I like working the moon to death. Because it “gets around,” we’ve used it on previous occasions to help us find bright stars and planets. Tonight, the waxing gibbous sits just 1° above and left of one of the finest double stars in the sky — Porrima. Also known as Gamma (γ) Virginis, Porrima is an unassuming 3rd magnitude star in the Virgo located about a fist above Spica, the constellation’s brightest star.
The name Porrima comes to us all the way from ancient Rome, when Joe-citizen knew it as one of the goddesses of prophecy. Boy, they had a lot of deities back then. Maybe the Romans assigned them to stars just to make it easier to remember all those names! Anyway, Porrima is simply beautiful in a small telescope.
It wasn’t always so. The star is one of the few where it’s easy to see the motion of the stars about their common center of gravity. Many doubles take many human lifetimes to reveal their orbital motion. Gamma Vir makes a complete spin-around every 169 years or about two lifetimes. They were closest in 2005 when only larger amateur telescope had the resolving power to split the two apart. Now, they’ve widened to the point that a 4-inch or larger scope will will get the job done.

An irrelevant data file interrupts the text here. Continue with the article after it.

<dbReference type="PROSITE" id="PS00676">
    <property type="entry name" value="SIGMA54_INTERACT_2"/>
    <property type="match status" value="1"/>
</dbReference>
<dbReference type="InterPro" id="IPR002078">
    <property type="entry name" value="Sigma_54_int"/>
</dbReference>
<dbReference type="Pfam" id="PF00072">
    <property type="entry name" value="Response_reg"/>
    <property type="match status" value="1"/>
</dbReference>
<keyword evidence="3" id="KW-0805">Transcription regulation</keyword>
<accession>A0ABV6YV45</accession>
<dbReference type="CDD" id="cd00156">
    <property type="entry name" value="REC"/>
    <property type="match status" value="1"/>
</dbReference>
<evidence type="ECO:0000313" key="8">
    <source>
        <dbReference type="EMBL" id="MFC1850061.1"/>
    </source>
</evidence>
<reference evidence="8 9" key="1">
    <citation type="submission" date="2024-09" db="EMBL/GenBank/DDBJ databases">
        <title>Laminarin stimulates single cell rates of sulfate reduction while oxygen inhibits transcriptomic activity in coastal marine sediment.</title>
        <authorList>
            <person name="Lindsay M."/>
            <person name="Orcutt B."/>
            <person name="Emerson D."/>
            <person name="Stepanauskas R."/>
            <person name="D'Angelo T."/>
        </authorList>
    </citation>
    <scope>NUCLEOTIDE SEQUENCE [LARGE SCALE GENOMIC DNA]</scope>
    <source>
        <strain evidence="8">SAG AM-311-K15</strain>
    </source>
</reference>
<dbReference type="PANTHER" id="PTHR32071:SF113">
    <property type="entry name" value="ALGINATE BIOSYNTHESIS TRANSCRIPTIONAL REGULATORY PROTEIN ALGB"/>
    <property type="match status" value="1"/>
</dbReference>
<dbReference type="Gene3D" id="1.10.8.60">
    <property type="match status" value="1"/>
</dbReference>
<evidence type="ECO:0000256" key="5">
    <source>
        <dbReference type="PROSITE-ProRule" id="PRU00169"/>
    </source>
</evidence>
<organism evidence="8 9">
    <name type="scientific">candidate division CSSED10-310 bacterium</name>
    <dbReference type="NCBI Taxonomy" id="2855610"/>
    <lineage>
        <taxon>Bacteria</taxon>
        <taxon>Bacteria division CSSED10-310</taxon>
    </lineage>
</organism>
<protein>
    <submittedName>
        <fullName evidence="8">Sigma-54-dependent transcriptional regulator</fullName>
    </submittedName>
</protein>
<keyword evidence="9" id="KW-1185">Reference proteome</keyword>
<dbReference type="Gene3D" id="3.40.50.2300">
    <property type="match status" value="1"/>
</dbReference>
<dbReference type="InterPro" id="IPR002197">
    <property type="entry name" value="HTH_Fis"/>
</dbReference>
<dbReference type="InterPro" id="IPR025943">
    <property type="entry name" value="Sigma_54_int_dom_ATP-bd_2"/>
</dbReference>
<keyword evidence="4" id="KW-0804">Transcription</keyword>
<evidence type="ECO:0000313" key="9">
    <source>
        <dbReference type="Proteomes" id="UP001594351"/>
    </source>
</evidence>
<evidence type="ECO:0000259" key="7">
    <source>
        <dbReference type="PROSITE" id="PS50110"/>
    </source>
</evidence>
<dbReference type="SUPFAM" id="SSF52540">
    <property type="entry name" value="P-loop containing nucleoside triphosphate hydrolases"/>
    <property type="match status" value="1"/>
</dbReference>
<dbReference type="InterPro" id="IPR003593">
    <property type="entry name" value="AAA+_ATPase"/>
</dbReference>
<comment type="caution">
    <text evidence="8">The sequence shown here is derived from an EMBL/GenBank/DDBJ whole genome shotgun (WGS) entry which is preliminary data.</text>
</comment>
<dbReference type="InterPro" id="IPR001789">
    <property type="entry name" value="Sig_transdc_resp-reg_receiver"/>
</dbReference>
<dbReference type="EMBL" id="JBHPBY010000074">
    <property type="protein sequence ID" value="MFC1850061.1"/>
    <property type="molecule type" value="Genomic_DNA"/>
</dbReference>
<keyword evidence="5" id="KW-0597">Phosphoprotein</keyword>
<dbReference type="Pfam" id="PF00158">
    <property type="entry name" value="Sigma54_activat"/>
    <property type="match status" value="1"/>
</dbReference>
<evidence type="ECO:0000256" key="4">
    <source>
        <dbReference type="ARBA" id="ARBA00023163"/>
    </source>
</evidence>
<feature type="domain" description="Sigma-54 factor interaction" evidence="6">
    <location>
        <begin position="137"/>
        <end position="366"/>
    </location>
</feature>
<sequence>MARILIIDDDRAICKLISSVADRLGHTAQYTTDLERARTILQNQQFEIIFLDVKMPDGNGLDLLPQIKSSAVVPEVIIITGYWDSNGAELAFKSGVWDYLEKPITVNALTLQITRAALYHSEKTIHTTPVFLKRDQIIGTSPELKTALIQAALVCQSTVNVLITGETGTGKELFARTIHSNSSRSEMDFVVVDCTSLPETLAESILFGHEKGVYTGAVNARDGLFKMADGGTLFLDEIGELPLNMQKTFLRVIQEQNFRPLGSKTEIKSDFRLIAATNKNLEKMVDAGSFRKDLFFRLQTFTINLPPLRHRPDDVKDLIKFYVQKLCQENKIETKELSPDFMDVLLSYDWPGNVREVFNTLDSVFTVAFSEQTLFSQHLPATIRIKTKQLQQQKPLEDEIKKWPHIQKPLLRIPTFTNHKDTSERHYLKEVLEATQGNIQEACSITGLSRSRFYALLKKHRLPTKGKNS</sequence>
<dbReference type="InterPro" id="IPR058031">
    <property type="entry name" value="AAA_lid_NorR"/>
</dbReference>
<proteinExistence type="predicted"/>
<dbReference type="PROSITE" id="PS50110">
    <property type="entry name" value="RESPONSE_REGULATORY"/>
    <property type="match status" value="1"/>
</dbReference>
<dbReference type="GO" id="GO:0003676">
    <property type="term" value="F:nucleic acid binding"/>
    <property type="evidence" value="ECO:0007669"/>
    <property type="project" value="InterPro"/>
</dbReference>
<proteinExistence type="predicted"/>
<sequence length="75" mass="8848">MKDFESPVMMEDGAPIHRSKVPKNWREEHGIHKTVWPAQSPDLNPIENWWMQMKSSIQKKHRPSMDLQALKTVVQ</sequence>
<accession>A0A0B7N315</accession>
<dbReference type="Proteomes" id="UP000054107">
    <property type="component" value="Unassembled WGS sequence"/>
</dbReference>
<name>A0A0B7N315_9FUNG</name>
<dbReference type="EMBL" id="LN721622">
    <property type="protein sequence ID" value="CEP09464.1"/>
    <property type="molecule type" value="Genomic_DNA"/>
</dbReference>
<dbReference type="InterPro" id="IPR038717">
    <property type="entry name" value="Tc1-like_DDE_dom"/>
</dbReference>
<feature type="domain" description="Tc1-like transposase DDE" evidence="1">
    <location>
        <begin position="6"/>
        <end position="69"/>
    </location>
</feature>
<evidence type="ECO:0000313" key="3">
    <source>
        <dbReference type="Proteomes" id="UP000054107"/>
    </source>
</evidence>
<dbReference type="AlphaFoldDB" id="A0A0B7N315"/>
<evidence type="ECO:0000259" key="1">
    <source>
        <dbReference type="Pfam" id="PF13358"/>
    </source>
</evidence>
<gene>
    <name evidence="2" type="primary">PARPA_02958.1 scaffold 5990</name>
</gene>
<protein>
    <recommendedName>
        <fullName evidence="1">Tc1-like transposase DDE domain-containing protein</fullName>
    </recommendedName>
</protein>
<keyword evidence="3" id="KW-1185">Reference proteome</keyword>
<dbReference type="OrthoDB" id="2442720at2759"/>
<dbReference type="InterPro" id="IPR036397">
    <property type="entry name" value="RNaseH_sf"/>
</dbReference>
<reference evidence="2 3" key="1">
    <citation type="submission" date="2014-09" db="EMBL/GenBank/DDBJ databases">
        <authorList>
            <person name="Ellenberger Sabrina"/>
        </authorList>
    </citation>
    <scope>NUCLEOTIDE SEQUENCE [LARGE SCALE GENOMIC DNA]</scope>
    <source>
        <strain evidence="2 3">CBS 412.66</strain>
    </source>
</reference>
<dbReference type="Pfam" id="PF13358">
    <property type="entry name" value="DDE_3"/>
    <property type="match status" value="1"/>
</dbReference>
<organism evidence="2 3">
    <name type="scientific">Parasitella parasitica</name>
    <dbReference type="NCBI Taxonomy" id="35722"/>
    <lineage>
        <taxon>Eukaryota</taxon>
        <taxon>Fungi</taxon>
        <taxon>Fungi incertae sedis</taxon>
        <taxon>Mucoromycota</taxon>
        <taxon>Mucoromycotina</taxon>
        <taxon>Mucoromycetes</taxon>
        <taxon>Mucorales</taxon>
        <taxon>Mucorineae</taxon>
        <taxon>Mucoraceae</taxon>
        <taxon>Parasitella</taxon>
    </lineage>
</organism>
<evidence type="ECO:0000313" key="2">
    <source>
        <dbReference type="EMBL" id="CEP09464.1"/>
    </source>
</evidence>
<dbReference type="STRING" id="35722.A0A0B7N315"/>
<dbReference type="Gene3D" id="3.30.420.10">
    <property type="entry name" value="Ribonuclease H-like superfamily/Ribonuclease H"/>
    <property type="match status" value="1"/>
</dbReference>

To find Porrima, go out tonight (May 24), and use a lower power eyepiece in your telescope. 50x or less is perfect. Center it on the moon and then slide just a degree to the south and west (down and to the right) to corral Porrima. At low power, it will look like a single star, but if you increase the magnification to about 100-150x, you’ll see two pure white, equally bright suns glimmering side by side.
Each star is 1.5 times as massive than the sun, and they’re relatively close at 38 light years away, about the same distance as Arcturus. Although both orbit around a common center, the orbit is tilted with respect to the sky, so it looks like the one is looping around the other. They’re separated from each other by 43 astronomical units or 43 times the distance between the Earth and the sun which happens to be about the distance between the sun and Pluto.
As you can see from the orbit diagram at right, the separation of the two stars has been increasing since the squeaky tight days of 2005. Later this century, they’ll be about 5″ apart — twice as wide as this year — and splittable in even the smallest telescope.
So go ahead, make the moon deliver up a beautiful entree for you tonight.